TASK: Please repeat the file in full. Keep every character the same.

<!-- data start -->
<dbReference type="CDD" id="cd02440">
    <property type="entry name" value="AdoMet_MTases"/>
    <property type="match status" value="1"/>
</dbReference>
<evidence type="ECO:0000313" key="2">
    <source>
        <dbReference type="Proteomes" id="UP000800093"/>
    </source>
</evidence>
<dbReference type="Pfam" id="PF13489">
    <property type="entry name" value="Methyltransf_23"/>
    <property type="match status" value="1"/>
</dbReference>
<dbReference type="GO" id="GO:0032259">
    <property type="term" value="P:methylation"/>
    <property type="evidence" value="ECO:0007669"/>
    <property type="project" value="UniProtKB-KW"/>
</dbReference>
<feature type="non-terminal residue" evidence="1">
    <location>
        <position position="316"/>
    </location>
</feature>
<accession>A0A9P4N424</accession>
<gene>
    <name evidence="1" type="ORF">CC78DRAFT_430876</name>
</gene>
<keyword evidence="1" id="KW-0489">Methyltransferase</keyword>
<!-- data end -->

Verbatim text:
<dbReference type="CDD" id="cd02440">
    <property type="entry name" value="AdoMet_MTases"/>
    <property type="match status" value="1"/>
</dbReference>
<evidence type="ECO:0000313" key="2">
    <source>
        <dbReference type="Proteomes" id="UP000800093"/>
    </source>
</evidence>
<dbReference type="Pfam" id="PF13489">
    <property type="entry name" value="Methyltransf_23"/>
    <property type="match status" value="1"/>
</dbReference>
<dbReference type="GO" id="GO:0032259">
    <property type="term" value="P:methylation"/>
    <property type="evidence" value="ECO:0007669"/>
    <property type="project" value="UniProtKB-KW"/>
</dbReference>
<feature type="non-terminal residue" evidence="1">
    <location>
        <position position="316"/>
    </location>
</feature>
<accession>A0A9P4N424</accession>
<gene>
    <name evidence="1" type="ORF">CC78DRAFT_430876</name>
</gene>
<keyword evidence="1" id="KW-0489">Methyltransferase</keyword>